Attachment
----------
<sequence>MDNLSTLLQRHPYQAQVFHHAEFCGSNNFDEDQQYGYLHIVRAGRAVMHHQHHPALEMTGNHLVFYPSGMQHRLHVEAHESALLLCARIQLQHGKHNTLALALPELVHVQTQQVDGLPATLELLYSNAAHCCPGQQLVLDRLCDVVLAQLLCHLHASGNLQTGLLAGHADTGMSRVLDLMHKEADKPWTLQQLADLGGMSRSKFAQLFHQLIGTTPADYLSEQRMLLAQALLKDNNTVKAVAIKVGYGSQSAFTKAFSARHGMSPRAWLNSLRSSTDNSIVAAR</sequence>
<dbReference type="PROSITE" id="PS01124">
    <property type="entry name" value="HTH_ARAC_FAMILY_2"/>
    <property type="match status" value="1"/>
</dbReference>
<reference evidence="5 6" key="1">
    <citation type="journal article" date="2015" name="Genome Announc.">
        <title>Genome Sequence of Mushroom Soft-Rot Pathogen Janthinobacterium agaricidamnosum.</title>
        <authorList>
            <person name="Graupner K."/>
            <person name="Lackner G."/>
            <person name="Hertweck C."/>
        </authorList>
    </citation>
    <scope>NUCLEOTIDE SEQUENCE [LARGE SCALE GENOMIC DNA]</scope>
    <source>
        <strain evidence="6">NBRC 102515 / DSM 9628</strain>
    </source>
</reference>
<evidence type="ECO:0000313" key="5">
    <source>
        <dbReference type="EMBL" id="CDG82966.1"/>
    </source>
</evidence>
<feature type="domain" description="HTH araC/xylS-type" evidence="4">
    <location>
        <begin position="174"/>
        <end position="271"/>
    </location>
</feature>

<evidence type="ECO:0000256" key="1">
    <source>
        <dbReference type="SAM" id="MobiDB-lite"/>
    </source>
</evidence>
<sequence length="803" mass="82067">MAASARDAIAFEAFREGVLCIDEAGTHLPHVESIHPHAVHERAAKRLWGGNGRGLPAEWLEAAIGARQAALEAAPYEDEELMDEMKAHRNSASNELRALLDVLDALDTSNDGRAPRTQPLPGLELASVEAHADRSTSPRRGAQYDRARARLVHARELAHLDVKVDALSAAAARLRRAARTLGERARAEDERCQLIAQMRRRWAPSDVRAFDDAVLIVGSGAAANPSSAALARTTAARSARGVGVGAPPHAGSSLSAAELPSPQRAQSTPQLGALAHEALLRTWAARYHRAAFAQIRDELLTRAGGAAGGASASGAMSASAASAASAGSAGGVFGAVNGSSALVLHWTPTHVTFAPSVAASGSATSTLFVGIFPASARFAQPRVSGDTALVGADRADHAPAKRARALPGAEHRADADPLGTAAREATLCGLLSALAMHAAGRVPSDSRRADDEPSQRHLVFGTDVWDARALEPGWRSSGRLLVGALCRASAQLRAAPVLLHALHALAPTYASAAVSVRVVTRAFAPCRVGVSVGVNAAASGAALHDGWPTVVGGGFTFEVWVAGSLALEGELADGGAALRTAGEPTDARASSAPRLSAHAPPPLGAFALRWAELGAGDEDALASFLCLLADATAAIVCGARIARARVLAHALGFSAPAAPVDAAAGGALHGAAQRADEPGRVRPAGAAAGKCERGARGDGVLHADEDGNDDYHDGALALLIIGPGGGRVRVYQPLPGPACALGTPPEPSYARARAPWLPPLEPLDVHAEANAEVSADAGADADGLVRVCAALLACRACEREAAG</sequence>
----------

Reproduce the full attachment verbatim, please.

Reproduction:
<sequence>MDNLSTLLQRHPYQAQVFHHAEFCGSNNFDEDQQYGYLHIVRAGRAVMHHQHHPALEMTGNHLVFYPSGMQHRLHVEAHESALLLCARIQLQHGKHNTLALALPELVHVQTQQVDGLPATLELLYSNAAHCCPGQQLVLDRLCDVVLAQLLCHLHASGNLQTGLLAGHADTGMSRVLDLMHKEADKPWTLQQLADLGGMSRSKFAQLFHQLIGTTPADYLSEQRMLLAQALLKDNNTVKAVAIKVGYGSQSAFTKAFSARHGMSPRAWLNSLRSSTDNSIVAAR</sequence>
<dbReference type="PROSITE" id="PS01124">
    <property type="entry name" value="HTH_ARAC_FAMILY_2"/>
    <property type="match status" value="1"/>
</dbReference>
<reference evidence="5 6" key="1">
    <citation type="journal article" date="2015" name="Genome Announc.">
        <title>Genome Sequence of Mushroom Soft-Rot Pathogen Janthinobacterium agaricidamnosum.</title>
        <authorList>
            <person name="Graupner K."/>
            <person name="Lackner G."/>
            <person name="Hertweck C."/>
        </authorList>
    </citation>
    <scope>NUCLEOTIDE SEQUENCE [LARGE SCALE GENOMIC DNA]</scope>
    <source>
        <strain evidence="6">NBRC 102515 / DSM 9628</strain>
    </source>
</reference>
<evidence type="ECO:0000313" key="5">
    <source>
        <dbReference type="EMBL" id="CDG82966.1"/>
    </source>
</evidence>
<feature type="domain" description="HTH araC/xylS-type" evidence="4">
    <location>
        <begin position="174"/>
        <end position="271"/>
    </location>
</feature>

<evidence type="ECO:0000256" key="1">
    <source>
        <dbReference type="SAM" id="MobiDB-lite"/>
    </source>
</evidence>
<sequence length="803" mass="82067">MAASARDAIAFEAFREGVLCIDEAGTHLPHVESIHPHAVHERAAKRLWGGNGRGLPAEWLEAAIGARQAALEAAPYEDEELMDEMKAHRNSASNELRALLDVLDALDTSNDGRAPRTQPLPGLELASVEAHADRSTSPRRGAQYDRARARLVHARELAHLDVKVDALSAAAARLRRAARTLGERARAEDERCQLIAQMRRRWAPSDVRAFDDAVLIVGSGAAANPSSAALARTTAARSARGVGVGAPPHAGSSLSAAELPSPQRAQSTPQLGALAHEALLRTWAARYHRAAFAQIRDELLTRAGGAAGGASASGAMSASAASAASAGSAGGVFGAVNGSSALVLHWTPTHVTFAPSVAASGSATSTLFVGIFPASARFAQPRVSGDTALVGADRADHAPAKRARALPGAEHRADADPLGTAAREATLCGLLSALAMHAAGRVPSDSRRADDEPSQRHLVFGTDVWDARALEPGWRSSGRLLVGALCRASAQLRAAPVLLHALHALAPTYASAAVSVRVVTRAFAPCRVGVSVGVNAAASGAALHDGWPTVVGGGFTFEVWVAGSLALEGELADGGAALRTAGEPTDARASSAPRLSAHAPPPLGAFALRWAELGAGDEDALASFLCLLADATAAIVCGARIARARVLAHALGFSAPAAPVDAAAGGALHGAAQRADEPGRVRPAGAAAGKCERGARGDGVLHADEDGNDDYHDGALALLIIGPGGGRVRVYQPLPGPACALGTPPEPSYARARAPWLPPLEPLDVHAEANAEVSADAGADADGLVRVCAALLACRACEREAAG</sequence>